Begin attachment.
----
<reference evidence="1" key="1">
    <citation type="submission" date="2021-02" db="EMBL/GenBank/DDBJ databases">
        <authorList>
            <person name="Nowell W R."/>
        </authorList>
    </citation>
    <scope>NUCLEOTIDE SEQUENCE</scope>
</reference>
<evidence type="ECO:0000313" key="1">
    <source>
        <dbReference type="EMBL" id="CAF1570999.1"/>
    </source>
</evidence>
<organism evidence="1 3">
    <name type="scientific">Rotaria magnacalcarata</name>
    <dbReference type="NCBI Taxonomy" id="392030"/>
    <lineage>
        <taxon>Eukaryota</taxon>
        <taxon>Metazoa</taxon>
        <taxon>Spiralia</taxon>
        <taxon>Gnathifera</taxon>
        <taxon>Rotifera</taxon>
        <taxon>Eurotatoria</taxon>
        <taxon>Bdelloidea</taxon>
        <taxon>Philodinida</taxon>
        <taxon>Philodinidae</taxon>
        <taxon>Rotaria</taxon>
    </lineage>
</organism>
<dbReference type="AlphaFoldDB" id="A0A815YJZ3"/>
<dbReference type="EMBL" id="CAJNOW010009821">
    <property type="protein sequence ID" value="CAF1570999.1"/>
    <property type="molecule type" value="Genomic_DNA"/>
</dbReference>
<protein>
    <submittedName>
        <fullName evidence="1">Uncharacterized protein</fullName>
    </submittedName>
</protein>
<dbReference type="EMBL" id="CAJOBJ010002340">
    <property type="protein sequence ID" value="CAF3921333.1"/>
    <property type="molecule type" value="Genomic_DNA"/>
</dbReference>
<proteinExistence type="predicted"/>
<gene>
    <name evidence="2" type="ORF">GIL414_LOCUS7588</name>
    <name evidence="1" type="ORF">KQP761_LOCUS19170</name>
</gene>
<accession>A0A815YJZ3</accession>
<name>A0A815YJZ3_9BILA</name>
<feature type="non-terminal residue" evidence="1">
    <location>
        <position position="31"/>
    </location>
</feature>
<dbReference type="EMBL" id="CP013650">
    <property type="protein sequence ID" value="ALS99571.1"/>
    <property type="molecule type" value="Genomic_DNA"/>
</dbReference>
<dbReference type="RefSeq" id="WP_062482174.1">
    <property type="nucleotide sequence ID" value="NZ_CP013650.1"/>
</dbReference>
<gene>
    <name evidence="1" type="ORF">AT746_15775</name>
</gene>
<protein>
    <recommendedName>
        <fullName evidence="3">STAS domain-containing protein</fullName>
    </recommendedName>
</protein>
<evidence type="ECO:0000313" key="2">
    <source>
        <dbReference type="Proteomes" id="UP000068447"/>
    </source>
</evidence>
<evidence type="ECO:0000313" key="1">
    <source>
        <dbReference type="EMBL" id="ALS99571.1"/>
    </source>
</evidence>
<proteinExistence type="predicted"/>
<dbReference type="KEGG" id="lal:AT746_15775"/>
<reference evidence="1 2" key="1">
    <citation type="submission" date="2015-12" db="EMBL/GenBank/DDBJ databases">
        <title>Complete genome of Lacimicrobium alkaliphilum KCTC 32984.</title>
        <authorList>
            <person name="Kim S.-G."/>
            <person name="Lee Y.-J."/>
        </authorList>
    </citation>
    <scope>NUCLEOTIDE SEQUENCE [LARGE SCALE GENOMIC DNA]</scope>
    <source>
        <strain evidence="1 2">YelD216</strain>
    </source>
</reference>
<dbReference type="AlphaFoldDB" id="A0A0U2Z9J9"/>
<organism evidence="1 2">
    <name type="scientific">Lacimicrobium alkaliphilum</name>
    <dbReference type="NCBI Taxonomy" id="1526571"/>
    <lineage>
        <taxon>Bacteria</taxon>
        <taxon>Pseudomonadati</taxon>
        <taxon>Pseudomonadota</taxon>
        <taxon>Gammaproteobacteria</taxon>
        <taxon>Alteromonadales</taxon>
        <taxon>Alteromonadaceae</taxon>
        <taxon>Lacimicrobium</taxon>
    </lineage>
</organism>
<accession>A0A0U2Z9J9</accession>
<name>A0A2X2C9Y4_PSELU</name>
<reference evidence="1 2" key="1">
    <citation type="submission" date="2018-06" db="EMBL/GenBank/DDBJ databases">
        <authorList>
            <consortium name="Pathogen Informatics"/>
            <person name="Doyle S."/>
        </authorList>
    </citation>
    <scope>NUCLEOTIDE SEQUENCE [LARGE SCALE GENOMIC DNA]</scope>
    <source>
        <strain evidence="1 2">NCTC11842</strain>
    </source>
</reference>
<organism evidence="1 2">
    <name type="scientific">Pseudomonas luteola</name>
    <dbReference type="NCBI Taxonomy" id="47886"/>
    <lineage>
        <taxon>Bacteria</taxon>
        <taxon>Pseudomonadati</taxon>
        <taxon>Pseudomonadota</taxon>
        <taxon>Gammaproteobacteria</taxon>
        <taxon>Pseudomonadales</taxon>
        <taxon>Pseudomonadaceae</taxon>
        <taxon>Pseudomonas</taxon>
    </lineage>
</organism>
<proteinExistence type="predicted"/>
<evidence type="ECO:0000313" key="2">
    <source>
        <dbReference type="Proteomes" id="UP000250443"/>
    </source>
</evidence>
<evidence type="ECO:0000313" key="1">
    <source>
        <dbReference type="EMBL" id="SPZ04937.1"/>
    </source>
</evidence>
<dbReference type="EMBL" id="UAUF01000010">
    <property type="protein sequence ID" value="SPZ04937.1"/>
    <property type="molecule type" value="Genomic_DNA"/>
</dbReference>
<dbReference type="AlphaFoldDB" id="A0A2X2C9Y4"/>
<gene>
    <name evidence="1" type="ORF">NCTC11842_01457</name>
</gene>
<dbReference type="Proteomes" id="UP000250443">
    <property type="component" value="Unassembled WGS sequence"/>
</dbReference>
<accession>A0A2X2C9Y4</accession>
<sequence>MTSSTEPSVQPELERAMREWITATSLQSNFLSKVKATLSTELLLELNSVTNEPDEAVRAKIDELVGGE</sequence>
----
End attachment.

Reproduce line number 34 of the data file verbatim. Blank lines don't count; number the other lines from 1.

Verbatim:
</dbReference>